Links and updates
Earlier today, Prime Minister Jacinda Ardern announced that Auckland would move to alert level 1 at midday after 14 days of no new community cases.
In a statement released this afternoon, the Ministry of Health said the one new imported case reported today arrived on 7 March from India via the UAE.
The total number of active cases in New Zealand is 86, and the total number of confirmed cases is 2061.
The Ministry said all contacts of the air crew case from earlier this month have returned negative results from initial testing.
9 Mar – Dr Lily Fraser explains the process for booking and getting your Covid-19 vaccine.
8 Mar Update
Some are wondering if Aucklanders have become a little too relaxed in the face of the ever-present threat of Covid-19.
While the rest of the country is at alert level 1, for at least this week Auckland is at alert level 2, meaning people can go to workplaces and schools are open but there are limits on gathering sizes and no mingling at restaurants and bars.
20 Feb Update
Vaccine rollout must be ‘positive experience’ for whānau ( Watch video)
A “moving experience” is how Turuki Health Care CEO Te Puea Winiata (Ngāti Ranginui, Ngāi Te Rangi) has described the delivery of the Pfizer-BioNTech Covid-19 vaccine ahead of today’s rollout of New Zealand’s immunisation programme.
“It was really quite a moving experience to see a cavalcade of vans coming down delivering the vaccine,” said Winiata, who heads the kaupapa Māori primary health organisation with clinics in Māngere and Panmure in Auckland.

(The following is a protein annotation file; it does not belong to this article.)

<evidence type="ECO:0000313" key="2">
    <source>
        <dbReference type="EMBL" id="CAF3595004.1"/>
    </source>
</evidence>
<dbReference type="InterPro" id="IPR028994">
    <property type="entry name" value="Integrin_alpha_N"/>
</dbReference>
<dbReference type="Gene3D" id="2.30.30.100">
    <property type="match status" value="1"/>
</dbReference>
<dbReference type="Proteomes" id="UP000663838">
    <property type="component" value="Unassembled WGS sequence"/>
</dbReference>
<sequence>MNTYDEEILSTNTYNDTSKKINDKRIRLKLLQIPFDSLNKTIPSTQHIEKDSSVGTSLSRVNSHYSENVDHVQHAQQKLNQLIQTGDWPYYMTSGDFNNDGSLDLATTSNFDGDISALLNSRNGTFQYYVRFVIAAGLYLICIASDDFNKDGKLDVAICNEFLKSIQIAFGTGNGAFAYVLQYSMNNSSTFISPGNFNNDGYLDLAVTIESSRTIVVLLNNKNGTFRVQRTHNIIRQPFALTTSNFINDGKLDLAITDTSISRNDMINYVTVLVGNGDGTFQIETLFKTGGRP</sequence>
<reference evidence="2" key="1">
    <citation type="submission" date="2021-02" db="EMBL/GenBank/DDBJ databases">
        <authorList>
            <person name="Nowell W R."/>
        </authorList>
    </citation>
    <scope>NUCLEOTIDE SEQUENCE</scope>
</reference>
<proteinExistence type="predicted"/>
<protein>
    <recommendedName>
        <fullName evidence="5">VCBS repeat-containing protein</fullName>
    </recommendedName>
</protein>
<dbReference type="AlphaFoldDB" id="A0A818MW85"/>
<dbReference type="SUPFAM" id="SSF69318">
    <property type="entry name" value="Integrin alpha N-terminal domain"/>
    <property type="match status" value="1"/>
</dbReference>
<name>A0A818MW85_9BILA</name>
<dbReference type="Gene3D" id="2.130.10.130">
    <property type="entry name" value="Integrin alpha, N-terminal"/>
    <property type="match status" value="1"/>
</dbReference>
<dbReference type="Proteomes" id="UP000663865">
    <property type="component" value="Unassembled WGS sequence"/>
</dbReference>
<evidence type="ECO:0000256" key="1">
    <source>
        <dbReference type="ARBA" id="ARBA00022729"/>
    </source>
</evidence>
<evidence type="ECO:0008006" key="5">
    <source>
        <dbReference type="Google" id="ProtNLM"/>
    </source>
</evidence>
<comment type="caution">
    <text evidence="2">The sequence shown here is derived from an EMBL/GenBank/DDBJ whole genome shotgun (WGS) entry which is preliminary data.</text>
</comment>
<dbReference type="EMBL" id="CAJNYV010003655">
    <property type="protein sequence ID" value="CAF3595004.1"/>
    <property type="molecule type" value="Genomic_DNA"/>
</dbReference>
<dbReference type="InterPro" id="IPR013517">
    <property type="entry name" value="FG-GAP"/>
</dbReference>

She says Māori providers are ready to provide wrap-around services for whānau as part of the immunisation programme.
“I have to say, I work in a number of networks across South Auckland, Māori providers are poised. They’re ready to go,” Winiata, who is also co-chair of the Covid-19 immunisation implementation advisory group, told reporters at a media conference in Mt Wellington today to mark the vaccination of the first lot of MIQ workers.
Winiata said the systems are in place to provide the vaccinations, however, the challenge is to encourage Māori to get vaccinated.
“But now, we need to think about how we engage whānau. How do we make a positive experience for them?” she said.
“Because if they don’t have a good experience, that’s going to resonate with them. And where does that resonation go? It goes out into the community to other whānau.”
She said bespoke messaging was required that spoke directly to whānau and was meaningful to them. The goal she said was to enable Māori to make an “informed decision”.
CLICK HERE – Clinical immunologists explore why some are anxious about the vaccine – Te Ao with Moana
As of 11.59 pm, Sunday 14 February, Auckland has moved to Alert Level 3. The rest of Aotearoa has moved to Alert Level 2 until 12 midnight, Wednesday 17 February.
- Checkpoints will be reinstated at Auckland’s border tomorrow morning
- The borders are aligned to the DHBs in Auckland and follows Counties Manukau border in the south and Waitematā border in the north.
- For the first 24-hours you won’t need documentation to come to Auckland
- School will be suspended for the duration of the Level 3 alert
- Those with children in years 1 through to 10 will, in a small number of cases, be able to drop their children off at school if they are unable to care for them at home, such as essential workers. Schools must remain open to provide for these children. In all other cases, distance learning must be provided for students to learn at home.
- Public venues such as pools and playgrounds will be closed
- Supermarkets and pharmacies remain open
- Alert Level 3 means staying within your household bubble